Navigating the Slippery Slope of Call-Recording Compliance

By Tony Procops

The laws, regulations, and stipulations surrounding call recording are tenuous at best.  In many cases, it is hard to find specific language pertaining directly to the mandate for the capture and storage of voice and screen recordings. However, in order to maintain full regulatory and industry compliance across a variety of industries – and avoid costly penalties – many organizations might want to consider the utilization of a call-recording system that can provide the necessary level of protection and archiving management.

You see, there are numerous foundational provisos in many of these laws that create the need to record and securely store customer interactions. Many of these conditions center on the necessity of protecting sensitive customer information (account numbers, for example) from unauthorized personnel. The only way to ensure such compliance is to audit the front-end staff that interact with customers; the best means of accomplishing this is by recording both the calls and the screen activity of these employees – whether they are call center representatives, financial traders, etc.

Failure to effectively protect sensitive customer data can have serious consequences for the noncomplying organization. This can amount to expensive fines, costly litigation, a damaged public reputation, customer attrition, and lost partnerships. These detriments are simply too great for any organization to bear. Fortunately, there are secure, robust, and highly resilient call-recording systems available today that can facilitate much of this work for you, and they typically feature the necessary automation to simplify and manage this whole process of capturing, auditing, and storing.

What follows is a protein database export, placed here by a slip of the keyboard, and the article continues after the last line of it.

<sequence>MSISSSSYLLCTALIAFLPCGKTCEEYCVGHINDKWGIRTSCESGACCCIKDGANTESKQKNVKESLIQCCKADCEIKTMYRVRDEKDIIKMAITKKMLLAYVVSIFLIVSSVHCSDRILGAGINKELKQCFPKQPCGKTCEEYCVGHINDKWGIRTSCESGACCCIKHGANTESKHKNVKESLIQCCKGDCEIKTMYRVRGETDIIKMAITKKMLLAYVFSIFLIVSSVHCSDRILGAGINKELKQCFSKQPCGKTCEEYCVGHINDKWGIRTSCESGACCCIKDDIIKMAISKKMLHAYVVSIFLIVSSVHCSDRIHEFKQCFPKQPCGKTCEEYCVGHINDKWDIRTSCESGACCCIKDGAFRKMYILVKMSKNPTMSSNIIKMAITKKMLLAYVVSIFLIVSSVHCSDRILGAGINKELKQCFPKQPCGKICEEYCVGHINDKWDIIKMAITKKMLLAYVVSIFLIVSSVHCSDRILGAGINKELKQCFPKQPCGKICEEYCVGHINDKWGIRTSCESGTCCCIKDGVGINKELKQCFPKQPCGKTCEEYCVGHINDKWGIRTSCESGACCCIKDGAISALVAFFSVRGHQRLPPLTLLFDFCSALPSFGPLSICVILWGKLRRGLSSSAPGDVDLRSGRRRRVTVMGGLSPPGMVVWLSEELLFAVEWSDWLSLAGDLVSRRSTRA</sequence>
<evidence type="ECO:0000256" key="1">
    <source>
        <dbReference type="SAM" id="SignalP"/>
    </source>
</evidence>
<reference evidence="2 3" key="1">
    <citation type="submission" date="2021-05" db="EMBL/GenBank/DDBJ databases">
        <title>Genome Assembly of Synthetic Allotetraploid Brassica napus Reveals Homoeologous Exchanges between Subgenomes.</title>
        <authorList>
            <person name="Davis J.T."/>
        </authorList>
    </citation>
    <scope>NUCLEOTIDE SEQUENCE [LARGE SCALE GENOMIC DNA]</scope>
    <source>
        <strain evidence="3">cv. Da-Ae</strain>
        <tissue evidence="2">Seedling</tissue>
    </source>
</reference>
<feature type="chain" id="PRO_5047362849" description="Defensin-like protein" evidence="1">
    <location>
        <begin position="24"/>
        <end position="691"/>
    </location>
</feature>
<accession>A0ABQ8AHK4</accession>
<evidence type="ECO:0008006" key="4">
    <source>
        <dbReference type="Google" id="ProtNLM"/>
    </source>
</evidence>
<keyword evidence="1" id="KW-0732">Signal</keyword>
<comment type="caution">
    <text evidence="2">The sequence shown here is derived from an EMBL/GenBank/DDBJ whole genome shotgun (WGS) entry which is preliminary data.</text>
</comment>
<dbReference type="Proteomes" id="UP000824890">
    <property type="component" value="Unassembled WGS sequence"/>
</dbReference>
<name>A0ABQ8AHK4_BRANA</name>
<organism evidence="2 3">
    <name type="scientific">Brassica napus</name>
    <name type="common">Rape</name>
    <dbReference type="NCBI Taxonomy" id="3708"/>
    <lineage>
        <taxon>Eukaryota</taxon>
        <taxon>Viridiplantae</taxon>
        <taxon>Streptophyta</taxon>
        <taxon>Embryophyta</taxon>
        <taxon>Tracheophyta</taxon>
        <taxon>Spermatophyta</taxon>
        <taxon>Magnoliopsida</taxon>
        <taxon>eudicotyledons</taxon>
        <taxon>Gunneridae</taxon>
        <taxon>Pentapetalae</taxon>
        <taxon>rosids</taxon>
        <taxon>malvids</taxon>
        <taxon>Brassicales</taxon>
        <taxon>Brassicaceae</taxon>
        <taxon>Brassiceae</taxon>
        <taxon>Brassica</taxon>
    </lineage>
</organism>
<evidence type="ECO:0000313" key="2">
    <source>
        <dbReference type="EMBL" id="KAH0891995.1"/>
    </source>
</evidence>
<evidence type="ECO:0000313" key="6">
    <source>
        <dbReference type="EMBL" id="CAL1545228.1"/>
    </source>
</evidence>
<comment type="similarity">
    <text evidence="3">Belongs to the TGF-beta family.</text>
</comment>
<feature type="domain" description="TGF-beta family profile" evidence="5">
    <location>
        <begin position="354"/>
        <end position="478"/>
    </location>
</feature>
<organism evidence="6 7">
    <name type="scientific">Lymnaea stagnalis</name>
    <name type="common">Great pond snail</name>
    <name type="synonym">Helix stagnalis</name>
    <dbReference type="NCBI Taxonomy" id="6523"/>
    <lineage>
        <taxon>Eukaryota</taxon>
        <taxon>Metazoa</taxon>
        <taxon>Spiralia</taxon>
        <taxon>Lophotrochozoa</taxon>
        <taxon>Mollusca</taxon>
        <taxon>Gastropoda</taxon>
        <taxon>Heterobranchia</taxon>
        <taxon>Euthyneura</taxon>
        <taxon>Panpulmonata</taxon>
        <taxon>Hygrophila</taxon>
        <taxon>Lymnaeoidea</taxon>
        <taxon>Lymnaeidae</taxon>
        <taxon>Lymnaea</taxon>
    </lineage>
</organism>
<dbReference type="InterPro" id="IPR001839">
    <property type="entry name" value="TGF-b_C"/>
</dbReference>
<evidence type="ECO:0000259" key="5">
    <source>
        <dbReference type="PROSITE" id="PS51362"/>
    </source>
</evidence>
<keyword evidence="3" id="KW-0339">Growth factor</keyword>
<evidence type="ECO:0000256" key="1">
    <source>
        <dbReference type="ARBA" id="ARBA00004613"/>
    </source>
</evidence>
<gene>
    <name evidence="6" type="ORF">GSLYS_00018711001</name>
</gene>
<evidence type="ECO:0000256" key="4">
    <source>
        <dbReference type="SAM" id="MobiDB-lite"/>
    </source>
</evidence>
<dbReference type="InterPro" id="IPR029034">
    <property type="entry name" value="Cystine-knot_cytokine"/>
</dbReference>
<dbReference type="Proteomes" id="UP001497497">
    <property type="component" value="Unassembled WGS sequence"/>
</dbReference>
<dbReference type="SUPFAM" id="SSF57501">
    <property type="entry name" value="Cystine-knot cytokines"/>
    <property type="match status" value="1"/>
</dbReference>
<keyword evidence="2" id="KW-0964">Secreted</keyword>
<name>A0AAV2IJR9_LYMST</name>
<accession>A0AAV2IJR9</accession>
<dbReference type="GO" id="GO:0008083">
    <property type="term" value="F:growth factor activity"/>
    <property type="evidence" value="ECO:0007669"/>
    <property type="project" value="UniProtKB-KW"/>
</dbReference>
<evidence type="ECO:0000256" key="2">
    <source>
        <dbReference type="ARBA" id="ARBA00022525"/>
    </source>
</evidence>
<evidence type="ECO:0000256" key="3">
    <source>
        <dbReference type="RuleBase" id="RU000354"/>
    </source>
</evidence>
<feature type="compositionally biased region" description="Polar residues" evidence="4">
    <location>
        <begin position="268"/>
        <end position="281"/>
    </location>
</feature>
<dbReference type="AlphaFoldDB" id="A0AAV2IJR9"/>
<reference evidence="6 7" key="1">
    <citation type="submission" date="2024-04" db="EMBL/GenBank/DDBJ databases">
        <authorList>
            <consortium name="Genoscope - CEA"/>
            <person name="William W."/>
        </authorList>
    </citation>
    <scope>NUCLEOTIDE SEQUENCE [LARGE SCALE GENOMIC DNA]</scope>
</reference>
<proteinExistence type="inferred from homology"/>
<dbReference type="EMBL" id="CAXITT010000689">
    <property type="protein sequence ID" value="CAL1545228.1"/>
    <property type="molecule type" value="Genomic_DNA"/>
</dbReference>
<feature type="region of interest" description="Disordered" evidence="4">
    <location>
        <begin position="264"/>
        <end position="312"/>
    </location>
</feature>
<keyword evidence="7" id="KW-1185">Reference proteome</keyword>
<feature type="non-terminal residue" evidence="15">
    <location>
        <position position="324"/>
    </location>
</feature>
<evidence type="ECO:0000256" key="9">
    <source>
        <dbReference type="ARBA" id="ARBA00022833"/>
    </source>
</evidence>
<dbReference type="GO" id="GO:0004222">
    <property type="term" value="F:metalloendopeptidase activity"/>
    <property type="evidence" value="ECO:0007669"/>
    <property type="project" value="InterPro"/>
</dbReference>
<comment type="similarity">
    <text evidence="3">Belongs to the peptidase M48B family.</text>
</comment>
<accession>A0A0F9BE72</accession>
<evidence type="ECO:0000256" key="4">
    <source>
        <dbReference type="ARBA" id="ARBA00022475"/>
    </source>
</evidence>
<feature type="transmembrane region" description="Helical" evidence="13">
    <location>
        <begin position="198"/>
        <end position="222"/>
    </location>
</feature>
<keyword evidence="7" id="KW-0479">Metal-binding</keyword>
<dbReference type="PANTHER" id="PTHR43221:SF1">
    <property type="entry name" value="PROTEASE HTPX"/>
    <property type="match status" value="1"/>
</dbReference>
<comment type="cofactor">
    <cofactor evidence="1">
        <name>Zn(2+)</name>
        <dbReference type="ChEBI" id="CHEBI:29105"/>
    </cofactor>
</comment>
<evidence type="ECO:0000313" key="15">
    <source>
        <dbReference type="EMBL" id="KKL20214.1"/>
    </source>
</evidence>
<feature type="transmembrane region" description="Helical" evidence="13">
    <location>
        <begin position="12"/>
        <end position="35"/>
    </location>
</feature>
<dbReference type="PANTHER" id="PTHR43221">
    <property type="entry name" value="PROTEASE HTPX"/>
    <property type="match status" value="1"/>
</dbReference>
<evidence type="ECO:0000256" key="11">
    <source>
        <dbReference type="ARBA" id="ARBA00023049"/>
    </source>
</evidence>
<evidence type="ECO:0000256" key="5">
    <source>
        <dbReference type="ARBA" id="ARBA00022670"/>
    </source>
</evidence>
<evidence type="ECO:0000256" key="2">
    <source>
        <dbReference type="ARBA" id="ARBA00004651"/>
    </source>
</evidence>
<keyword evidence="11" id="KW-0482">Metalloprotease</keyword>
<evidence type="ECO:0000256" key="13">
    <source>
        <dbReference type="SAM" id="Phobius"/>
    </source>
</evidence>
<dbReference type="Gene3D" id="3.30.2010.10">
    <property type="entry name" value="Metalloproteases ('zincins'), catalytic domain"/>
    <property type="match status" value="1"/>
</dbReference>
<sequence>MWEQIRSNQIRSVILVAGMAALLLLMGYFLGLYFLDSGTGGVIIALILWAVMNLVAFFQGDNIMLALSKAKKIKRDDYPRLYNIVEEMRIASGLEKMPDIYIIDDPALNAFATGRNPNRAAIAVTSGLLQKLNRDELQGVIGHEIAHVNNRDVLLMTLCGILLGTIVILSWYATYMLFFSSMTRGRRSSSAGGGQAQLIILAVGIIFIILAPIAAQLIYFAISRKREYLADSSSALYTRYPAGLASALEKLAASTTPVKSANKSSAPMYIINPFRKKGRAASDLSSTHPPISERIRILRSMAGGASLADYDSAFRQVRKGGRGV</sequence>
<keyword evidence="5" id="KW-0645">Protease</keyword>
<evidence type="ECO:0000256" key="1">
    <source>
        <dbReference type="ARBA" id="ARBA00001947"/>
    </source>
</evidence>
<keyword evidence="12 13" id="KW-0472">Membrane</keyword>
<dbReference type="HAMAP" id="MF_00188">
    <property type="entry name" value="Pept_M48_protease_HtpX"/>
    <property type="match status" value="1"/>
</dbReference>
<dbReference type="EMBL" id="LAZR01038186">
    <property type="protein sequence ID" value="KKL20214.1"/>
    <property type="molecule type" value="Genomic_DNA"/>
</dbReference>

Maintaining Compliance with Intelligent, Centralized Storage: Two of the more prevalent laws – the Payment Card Industry Data Security Standard (PCI-DSS) and the Health Insurance Portability Accountability Act (HIPAA) – center on an organization’s ability to protect its customers’ sensitive personal information. The most effective way to manage this whole data management lifecycle is with an integrated call- and screen-recording system with an intelligent storage area network (SAN). Working hand-in-hand, these two systems can automatically capture, store, and control access to such sensitive information while also adhering to both internal and external policies and requirements.

Moreover, the integrated recording and storage system will encrypt the recording and securely store it for as long (or as short) a time as needed. It also has the ability to set automatic-deletion parameters based on how long you want or need to keep the file.

Ensuring Verbal Compliance with Speech Analytics: Both the Fair Debt Collections Practices Act (FDCPA) and the Telemarketing Sales Rule (TSR) require relevant organizations to say certain things during the course of a customer interaction. For instance, the FDCPA stipulates that agents must identify themselves, the name of their firm, and state that the purpose of the call is to collect on a debt. Similarly, with the TSR, telemarketers have to provide seven specific pieces of information during a call – such as the identity of the seller, the full cost of goods and services offered, and so on. Additionally, the law actually requires telemarketers to record all interactions in which an agent is engaging in a free-to-pay conversion discussion with a customer whose free trial period has just ended.